Bursaphelenchus cocophilus

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Red ring nematode
Scientific classification
Kingdom: Animalia
Phylum: Nematoda
Class: Secernentea
Subclass: Tylenchia
Order: Aphelenchida
Superfamily: Aphelenchoidoidea
Family: Parasitaphelenchidae
Subfamily: Bursaphelenchinae
Genus: Bursaphelenchus
Species: B. cocophilus
Binomial name
Bursaphelenchus cocophilus

The red ring disease of coconuts and African oil palms is caused by the nematode Bursaphelenchus cocophilus. It is also identified in literature with an alternative scientific name Rhadinaphelenchus cocophilus. The common name, the red ring nematode, is derived from its distinguishing symptom.


This nematode can cause losses up to 80%, however, the losses typically range from 10-15% on coconut palms and oil palms.[1]


This nematode is distributed in Central and South America, and some of the islands in the Caribbean.[2]


The distinguishing characteristics of this nematode are a well-developed metacorpus from J2 through adult, a short stylet 11-15 um in adults, adults typically 1mm in length. Females have the vulva located two-thirds body length and have a vulval flap. Females have a long post uterine sac and a rounded tail. Males have seven papillae in the tail region, distinct spicules, and bursa shaped as a spade.[3]

Life cycle[edit]

The red ring nematode follows a typical plant parasitic life cycle, having 4 molts before becoming an adult. The whole life cycle lasts approximately ten days. The survival stage is the J3.[4] The dissemination of this nematode depends on its relationship with its vector.

Insect vector relationship[edit]

The vector, Rhynchophorus palmarum (the South American palm weevil), carries the J3 stage to healthy palms. Female weevils are internally infested around the oviducts, when they lay their eggs in the palm they also disseminate the nematode.[5]

Host-parasite relationship[edit]

The symptoms produced by this nematode are chlorosis beginning in the oldest leaves and a distinct red/brownish ring in the trunk of the tree.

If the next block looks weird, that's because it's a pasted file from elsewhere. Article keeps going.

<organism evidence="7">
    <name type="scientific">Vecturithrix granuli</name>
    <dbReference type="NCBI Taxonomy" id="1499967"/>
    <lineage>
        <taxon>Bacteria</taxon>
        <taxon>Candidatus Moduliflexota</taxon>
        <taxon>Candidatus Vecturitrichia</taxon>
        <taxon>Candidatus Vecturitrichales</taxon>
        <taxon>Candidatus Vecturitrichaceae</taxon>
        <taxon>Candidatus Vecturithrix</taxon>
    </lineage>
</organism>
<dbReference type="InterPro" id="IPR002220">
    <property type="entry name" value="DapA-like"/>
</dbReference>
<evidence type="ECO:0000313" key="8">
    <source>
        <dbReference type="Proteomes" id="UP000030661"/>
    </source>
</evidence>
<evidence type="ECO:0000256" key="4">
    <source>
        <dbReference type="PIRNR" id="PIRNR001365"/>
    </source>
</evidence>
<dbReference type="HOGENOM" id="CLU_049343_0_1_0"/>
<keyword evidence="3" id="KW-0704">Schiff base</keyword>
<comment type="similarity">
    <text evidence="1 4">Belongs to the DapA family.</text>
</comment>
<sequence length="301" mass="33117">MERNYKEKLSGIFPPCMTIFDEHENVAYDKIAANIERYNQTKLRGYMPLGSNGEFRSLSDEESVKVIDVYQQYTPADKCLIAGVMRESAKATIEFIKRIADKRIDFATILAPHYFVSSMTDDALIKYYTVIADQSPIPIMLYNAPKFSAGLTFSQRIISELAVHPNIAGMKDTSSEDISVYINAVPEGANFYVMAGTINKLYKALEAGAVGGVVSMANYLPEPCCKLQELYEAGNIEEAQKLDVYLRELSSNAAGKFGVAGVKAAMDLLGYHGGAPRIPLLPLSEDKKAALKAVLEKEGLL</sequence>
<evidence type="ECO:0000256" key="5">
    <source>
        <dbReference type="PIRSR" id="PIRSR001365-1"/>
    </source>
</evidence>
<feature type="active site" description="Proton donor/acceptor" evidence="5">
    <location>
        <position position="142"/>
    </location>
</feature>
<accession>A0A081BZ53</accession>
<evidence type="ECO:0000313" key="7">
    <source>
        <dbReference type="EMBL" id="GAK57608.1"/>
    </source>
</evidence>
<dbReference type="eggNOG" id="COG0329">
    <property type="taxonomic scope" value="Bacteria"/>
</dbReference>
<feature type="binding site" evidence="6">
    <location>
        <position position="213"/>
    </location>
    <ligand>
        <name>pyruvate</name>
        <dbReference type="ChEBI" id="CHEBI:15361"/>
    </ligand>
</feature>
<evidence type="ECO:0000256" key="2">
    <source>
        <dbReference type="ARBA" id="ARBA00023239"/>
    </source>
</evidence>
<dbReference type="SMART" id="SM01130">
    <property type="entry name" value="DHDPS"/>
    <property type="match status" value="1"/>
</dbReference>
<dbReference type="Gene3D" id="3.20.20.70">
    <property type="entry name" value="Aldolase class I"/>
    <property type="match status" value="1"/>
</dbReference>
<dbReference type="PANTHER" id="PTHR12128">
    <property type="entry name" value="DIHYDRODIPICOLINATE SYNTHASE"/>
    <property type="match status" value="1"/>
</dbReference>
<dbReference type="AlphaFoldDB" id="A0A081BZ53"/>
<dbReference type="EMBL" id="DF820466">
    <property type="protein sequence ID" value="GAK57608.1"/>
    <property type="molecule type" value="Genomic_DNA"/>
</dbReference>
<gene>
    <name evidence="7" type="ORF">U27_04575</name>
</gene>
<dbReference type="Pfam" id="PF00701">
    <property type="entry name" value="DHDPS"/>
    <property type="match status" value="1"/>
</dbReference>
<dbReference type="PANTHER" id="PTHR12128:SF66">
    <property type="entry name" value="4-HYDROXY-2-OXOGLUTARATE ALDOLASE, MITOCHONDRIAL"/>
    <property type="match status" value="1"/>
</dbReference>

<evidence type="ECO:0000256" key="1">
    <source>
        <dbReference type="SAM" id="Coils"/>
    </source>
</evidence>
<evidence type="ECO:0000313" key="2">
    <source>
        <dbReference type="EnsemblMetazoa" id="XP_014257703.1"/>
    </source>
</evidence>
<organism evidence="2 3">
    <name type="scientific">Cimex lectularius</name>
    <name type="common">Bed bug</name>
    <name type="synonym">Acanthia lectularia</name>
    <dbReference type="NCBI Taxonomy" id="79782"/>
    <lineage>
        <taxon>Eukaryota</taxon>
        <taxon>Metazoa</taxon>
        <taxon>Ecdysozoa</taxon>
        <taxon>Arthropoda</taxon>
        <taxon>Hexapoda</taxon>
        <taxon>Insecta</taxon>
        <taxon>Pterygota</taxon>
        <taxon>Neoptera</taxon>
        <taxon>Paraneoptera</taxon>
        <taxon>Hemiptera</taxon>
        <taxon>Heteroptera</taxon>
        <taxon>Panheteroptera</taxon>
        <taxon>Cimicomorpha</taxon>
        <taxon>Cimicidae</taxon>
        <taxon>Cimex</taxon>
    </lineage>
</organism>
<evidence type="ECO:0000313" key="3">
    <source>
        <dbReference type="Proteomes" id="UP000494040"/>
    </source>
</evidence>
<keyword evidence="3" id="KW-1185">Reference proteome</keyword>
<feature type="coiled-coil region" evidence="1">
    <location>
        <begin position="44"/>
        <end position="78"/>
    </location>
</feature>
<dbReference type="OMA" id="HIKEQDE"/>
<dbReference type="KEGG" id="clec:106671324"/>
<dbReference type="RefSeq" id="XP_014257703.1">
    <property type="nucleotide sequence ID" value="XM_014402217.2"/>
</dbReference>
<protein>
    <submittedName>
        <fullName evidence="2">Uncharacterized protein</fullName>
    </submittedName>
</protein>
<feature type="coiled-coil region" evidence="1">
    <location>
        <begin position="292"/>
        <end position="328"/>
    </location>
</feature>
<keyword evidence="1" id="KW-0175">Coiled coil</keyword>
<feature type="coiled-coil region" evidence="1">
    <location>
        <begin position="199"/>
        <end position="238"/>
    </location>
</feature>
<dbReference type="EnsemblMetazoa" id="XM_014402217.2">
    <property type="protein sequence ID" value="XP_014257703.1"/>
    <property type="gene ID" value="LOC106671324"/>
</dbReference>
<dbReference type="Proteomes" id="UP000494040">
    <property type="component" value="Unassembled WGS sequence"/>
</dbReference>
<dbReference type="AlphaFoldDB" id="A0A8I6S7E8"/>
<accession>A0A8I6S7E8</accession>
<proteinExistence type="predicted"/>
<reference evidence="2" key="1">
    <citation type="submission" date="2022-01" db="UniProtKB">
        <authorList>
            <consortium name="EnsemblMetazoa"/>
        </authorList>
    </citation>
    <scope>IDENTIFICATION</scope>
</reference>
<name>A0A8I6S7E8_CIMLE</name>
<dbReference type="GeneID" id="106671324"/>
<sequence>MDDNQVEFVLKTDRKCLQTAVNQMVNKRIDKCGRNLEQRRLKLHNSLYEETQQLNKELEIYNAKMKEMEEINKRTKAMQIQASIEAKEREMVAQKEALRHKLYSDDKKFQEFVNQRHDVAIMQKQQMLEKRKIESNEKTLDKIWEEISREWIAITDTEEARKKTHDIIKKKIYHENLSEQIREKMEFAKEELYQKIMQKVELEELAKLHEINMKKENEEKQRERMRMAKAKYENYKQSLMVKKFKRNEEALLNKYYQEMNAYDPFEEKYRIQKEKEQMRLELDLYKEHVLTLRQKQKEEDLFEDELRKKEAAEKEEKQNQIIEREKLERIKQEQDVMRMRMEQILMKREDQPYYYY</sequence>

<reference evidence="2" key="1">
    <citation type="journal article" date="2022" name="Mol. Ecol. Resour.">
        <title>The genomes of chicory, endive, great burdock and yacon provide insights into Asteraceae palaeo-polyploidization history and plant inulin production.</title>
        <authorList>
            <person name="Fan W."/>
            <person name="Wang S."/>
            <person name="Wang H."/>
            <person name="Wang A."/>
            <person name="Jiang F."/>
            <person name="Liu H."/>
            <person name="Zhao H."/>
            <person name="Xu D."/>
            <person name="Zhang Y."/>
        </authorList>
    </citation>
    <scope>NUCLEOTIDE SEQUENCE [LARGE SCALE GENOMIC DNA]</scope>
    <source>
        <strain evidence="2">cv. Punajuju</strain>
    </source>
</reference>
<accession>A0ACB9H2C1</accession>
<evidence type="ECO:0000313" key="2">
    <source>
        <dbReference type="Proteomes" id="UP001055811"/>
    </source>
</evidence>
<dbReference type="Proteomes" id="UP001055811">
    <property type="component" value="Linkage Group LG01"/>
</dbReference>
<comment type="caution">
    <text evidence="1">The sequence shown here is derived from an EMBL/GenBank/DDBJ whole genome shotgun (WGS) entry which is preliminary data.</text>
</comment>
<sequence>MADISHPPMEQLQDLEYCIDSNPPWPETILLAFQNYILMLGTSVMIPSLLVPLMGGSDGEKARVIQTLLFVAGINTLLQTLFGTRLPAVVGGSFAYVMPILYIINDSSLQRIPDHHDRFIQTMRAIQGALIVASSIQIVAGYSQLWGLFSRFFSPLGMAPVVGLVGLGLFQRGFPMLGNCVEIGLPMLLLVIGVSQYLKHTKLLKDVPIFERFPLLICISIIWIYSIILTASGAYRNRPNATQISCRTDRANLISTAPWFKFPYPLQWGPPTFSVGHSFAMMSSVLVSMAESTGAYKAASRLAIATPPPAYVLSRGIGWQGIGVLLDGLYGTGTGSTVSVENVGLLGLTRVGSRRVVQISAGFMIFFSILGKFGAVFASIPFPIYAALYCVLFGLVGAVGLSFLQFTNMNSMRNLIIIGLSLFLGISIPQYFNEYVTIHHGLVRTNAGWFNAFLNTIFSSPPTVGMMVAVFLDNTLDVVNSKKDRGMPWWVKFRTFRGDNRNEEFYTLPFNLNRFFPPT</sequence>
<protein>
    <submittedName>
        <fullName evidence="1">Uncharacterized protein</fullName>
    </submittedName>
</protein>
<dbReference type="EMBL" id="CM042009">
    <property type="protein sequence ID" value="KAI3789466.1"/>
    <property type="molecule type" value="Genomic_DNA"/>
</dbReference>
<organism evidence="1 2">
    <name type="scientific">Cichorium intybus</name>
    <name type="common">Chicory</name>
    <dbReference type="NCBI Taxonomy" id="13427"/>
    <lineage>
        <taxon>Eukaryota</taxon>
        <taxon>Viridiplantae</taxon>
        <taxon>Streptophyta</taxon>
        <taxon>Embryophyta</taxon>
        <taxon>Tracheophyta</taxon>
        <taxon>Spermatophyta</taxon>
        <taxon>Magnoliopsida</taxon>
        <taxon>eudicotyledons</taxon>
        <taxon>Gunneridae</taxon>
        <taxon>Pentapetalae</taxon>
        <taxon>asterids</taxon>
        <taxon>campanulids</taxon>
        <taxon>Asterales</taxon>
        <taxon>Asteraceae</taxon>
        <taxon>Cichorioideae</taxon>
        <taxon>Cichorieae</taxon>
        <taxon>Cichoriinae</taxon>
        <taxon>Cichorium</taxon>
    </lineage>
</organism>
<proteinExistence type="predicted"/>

To manage this disease scouting is the most important aspect; early detection of infected trees may save plantations. If an infected tree is found it must be removed, treated with herbicide and cut down. Leaving the stump behind can lead to vector reproduction and spread the nematode. Trapping the vector is another strategy, reducing the disease incidence from 10% to 1%.[6]


  1. ^ Esser and Meredith 1987
  2. ^ CAB 1999
  3. ^ Goodey 1960
  4. ^ Blair and Darling 1968
  5. ^ Chinchilla 1991
  6. ^ Oehlschlager 2002


  • Blair, G. and Darling, D. (1968). Red ring disease on the coconut palm, inoculation studies and histopathology. Nematologica 14: 395-403.
  • CABI/EPPO (1999). Rhadinaphelenchus cocophilus. Distribution Maps of Plant Diseases No. 786. CAB INTERNATIONAL. Wallingford, UK.
  • Chinchilla CM. (1991). The red ring little leaf syndrome in oil palm and coconut palm. ASD Oil Palm Papers No. 1, 1-17. http://www.asd-cr.com/ASD-Pub/Bol01/b01c1.htm (21 June 2009).
  • Esser, R. P. and J.A. Meredith (1987). Red ring nematode. Fla. Dept. Agric.& Consumer Serv., Div. Plant Ind., Nema. Circ. No. 141.
  • Goodey, J Basil (1960). Rhadinaphelenchus cocophilus (Cobb, 1919) N. Comb., The nematode associated with “red-ring” disease of coconut. Nematologica 5:98-102.
  • Oehlschlager, A. C., Chinchilla, Carlos, Castillo, Geovani, and Gonzalez, Lilliana (2002). Control of Red Ring Disease by Mass Trapping of Rhynchophorus palmarum (Coleoptera: Curculionidae). The Florida Entomologist 85(3): 507-513.

External links[edit]